the United Nations General Assembly resolution in December but,
interestingly and encouragingly, the US delegation took part in
the UN Preparatory Committee meeting on 23 January, which I think
is a sign that the US remains engaged in discussions. Certainly,
we are encouraging their attendance at the forthcoming open-ended
working group. There are hopes of movement, but we have to keep
working and negotiating.
Q305 Chairman: And are Russia and
China still sitting on the sidelines?
Bill Rammell: Yes, but I do not
think that we are in the position of outright hostility; rather,
we are in the position of needing to persuade and convince those
states to move.
Q306 Chairman: Is every EU country
on board? Are they all pushing in the same direction, or are some
dragging their feet?
Paul Arkwright: There is an EU
common position on the arms trade treaty, which is fully supportive.
Q307 Chairman: I know that there
is a common position, but EU common positions sometimes reflect
a spectrum of views. Are any of our EU partners not really helping
Paul Arkwright: No. All our EU
partners are helping us, some extremely enthusiastically, if I
may put it that way
Q308 Chairman: Some but not all?
Paul Arkwright: Not all have the
resources to put behind it, but the French, for example, have
been extremely helpful in supporting us.
Q309 Chairman: Are any EU countries
with an arms export industry reluctant?
Paul Arkwright: Not to my knowledge.
Q310 Chairman: That is helpful.
Finally, you said that you assessed the outcome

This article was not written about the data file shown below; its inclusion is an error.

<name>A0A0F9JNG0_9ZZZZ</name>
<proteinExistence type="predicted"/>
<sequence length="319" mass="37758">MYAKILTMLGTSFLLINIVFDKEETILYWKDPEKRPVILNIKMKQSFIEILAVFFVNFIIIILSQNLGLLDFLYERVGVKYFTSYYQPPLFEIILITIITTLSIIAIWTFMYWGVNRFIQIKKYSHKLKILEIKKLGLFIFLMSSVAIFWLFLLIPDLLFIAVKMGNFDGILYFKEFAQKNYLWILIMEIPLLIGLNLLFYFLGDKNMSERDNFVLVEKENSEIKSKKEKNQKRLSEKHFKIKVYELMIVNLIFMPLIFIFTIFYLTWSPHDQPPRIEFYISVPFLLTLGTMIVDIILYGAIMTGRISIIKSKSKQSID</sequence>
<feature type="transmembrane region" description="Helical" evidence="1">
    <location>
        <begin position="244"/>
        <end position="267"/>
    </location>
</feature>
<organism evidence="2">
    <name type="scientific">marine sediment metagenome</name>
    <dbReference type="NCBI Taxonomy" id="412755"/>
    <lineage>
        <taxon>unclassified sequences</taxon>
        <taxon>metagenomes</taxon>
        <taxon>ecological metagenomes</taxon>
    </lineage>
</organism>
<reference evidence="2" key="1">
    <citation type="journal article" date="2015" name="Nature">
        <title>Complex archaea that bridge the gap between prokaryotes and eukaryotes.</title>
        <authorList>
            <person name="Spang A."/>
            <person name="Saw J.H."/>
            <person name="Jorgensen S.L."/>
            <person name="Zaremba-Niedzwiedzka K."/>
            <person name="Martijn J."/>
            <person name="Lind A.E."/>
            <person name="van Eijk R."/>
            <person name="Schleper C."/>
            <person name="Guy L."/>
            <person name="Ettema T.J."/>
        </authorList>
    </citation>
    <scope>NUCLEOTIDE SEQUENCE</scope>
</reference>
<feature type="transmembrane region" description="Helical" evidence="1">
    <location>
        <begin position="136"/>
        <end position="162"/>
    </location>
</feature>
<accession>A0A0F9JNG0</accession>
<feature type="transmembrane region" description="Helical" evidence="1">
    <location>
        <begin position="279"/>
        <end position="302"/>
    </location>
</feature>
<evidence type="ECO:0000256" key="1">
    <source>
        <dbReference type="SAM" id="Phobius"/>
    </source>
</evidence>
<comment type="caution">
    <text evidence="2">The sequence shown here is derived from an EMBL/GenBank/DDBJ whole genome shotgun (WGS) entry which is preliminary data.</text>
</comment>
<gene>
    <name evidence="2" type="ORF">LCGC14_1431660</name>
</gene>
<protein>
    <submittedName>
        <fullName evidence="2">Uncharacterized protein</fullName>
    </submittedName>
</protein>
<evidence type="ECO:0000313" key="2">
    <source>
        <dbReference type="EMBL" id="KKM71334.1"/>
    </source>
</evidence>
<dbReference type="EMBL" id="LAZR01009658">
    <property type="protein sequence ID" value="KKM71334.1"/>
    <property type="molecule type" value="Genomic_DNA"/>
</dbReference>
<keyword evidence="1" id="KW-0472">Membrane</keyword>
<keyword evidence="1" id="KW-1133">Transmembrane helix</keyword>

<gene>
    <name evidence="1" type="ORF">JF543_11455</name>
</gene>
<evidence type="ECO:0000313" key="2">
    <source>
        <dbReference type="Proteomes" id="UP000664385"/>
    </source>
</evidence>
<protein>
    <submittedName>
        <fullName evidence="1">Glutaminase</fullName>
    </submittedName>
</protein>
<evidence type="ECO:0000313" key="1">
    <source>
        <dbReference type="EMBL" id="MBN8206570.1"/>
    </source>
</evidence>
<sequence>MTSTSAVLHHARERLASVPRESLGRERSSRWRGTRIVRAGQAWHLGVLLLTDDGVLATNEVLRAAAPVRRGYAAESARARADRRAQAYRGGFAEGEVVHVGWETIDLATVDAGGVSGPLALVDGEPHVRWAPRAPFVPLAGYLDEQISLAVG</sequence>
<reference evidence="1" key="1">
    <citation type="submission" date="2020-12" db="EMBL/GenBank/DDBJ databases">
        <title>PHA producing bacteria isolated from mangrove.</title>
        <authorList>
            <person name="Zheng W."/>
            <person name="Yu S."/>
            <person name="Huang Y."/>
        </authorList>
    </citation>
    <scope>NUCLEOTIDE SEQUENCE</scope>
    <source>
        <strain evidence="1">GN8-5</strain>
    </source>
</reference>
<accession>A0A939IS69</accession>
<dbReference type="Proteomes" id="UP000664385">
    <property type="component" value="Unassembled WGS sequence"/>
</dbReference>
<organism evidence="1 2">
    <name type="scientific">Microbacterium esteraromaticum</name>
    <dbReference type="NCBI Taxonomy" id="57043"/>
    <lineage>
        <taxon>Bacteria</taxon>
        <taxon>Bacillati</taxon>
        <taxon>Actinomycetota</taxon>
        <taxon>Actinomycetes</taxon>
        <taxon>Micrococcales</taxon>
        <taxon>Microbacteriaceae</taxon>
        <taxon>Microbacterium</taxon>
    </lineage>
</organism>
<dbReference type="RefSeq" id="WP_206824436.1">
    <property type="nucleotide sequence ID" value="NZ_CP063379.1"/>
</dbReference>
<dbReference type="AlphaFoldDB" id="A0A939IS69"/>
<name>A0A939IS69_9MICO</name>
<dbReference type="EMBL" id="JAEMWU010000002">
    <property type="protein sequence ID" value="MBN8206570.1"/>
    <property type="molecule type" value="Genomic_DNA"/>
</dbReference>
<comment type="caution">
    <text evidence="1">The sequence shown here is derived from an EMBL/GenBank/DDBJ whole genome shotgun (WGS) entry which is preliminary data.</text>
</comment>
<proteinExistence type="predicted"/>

of the third biennial meeting of states in 2008 as reasonable
in regard to small arms and light weapons rather than the arms
trade treaty. Do you think that that process will continue, or
will it accelerate, because of the changes in the US to which
Bill Rammell: First, there has
been progress and, other things being equal, I think that it will
continue, with this caveat: I think the Obama Administration is
very good news, but they are not going to stop every challenge
that we face in the world. However, that instrument is making
progress, and it is likely to continue to do so.
Q311 Sir John Stanley: Those of us
on this Committee who went to southern Lebanon after the last
war, when Israel again invaded, and saw for ourselves the cluster
munitions in the fields, on trees, in the bushes, and lying around
all over the place after they had been rained down in extraordinary
numbers in the 72 hours between the signing of the ceasefire and
its coming into effect, were left in no doubt about the terrible
danger that they present to the civilian population. We welcome
the Government's success with others in getting the Oslo convention